Schaeffer derived the word acousmatique from akousmatikoi (hearers), a term used in the time of Pythagoras to refer to his uninitiated students. According to historical records followers of Pythagoras underwent a three-year probationary period, directly followed by a five-year period of "silence", before being admitted to Pythagoras' inner circle as mathêmatikoi (learned). The use of silence related to the protocols of rituals connected with the mystery-like instruction and religious ceremonies of the Pythagorean order. These ceremonies took place behind a veil or curtain with only those who had passed the five-year test being allowed to see their teacher face to face; the remaining students partaking acousmatically. More recent research suggests that the Pythagorean "veil" itself was a euphemism for the figurative language with which Pythagoras taught, and the actual practice of speaking occluded by either a veil or the dark likely never occurred.
According to the French film sound theorist Michel Chion (1994), in cinema, the acousmatic situation can arise in two different ways: the source of a sound is seen first and is then "acousmatized", or the sound is initially acousmatic with the source being revealed subsequently. The first scenario allows association of a sound with a specific image from the outset, Chion calls this visualised sound (what Schaeffer referred to as direct sound). In this case it becomes an "embodied" sound, "identified with an image, demythologized, classified". In the second instance the sound source remains veiled for some time, to heighten tension, and is only later revealed, a dramatic feature that is commonly used in mystery and suspense based cinema; this has the effect of "de-acousmatizing" the initially hidden source of the sound (Chion 1994, 72). Chion states that "the opposition between visualised and acousmatic provides a basis for the fundamental audiovisual notion of offscreen space" (Chion 1994, 73).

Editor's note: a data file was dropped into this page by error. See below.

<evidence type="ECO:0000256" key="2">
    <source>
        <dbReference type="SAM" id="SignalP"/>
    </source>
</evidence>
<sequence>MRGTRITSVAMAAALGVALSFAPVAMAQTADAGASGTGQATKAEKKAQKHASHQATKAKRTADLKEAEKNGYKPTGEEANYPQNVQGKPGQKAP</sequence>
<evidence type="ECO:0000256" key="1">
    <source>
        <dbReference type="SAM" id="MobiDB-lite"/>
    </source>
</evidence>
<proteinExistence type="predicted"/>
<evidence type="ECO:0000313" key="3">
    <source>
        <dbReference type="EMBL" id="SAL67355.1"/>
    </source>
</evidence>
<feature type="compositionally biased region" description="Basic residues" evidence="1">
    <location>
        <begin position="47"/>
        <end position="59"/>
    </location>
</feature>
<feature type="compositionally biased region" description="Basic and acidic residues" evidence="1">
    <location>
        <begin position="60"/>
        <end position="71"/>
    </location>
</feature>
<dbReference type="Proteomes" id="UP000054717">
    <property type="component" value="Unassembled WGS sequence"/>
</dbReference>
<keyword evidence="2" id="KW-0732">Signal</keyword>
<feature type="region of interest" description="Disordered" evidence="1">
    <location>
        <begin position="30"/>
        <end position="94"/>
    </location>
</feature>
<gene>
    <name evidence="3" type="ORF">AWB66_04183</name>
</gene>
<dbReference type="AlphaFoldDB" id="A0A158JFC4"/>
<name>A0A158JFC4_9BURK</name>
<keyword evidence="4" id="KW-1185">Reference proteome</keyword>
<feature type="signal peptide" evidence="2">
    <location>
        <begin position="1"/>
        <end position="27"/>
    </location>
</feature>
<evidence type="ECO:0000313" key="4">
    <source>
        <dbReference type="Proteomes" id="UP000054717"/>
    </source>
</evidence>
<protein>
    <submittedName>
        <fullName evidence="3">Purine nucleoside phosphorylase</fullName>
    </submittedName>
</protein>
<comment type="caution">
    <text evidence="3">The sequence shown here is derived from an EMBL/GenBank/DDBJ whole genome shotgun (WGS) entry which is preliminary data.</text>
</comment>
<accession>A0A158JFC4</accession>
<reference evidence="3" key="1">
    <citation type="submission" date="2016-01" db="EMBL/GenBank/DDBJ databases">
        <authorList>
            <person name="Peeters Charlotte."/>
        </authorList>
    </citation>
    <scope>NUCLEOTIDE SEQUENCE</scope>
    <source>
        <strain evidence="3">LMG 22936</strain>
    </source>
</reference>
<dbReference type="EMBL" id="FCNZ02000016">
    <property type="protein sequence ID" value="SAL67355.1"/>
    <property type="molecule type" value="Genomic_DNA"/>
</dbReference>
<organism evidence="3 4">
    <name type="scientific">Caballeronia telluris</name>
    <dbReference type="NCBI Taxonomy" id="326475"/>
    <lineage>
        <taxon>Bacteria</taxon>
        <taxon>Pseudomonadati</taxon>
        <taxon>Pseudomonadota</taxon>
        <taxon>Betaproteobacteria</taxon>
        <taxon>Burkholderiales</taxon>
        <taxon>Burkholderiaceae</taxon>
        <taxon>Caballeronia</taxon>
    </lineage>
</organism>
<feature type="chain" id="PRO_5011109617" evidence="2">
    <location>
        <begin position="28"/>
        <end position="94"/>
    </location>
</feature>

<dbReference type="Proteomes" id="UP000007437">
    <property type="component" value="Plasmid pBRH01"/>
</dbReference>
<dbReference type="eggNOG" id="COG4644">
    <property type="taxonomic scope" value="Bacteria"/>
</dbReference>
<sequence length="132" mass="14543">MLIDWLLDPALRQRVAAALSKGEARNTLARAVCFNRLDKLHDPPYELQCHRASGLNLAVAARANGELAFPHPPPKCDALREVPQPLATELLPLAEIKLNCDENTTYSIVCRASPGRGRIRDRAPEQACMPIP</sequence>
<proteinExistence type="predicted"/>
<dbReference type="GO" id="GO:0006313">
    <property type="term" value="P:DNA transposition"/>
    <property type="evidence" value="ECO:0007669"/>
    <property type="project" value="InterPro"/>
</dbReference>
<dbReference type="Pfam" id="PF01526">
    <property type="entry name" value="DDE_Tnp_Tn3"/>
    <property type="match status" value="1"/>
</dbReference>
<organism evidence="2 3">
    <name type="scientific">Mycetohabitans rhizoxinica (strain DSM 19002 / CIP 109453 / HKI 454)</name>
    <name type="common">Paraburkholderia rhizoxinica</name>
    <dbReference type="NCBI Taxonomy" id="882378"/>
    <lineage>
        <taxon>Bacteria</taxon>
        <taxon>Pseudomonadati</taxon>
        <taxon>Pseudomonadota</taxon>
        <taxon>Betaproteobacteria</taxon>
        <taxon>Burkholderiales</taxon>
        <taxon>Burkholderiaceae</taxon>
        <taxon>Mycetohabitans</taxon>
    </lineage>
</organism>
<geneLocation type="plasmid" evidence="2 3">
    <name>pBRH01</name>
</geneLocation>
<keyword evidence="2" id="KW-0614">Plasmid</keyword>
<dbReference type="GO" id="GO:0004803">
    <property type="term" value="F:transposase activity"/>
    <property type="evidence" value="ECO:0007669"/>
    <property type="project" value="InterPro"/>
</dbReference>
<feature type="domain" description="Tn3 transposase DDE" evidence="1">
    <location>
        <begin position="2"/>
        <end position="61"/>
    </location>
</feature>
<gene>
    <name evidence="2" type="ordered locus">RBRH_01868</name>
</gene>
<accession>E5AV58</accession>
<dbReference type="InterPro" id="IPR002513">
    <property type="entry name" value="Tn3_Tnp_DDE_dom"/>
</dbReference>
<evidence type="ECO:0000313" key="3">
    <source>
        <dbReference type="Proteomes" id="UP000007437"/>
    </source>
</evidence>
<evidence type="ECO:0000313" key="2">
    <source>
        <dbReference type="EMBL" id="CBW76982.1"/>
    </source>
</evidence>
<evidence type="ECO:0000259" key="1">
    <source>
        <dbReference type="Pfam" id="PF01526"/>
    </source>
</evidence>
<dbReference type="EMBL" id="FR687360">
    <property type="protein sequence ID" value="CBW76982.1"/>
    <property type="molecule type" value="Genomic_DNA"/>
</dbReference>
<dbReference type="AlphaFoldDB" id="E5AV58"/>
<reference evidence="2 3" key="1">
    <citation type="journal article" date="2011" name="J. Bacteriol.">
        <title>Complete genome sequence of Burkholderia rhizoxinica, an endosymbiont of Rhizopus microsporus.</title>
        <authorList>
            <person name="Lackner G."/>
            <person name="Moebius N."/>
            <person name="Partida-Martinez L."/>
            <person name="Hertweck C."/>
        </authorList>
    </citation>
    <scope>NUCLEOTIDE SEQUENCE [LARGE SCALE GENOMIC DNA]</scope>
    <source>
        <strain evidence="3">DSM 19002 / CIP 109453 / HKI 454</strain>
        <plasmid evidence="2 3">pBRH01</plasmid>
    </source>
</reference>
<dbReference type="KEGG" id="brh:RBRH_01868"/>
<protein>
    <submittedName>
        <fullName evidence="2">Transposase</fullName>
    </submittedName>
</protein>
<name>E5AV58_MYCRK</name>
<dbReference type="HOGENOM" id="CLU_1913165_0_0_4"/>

- Schaeffer, P. (1966), Traité des objets musicaux, Le Seuil, Paris.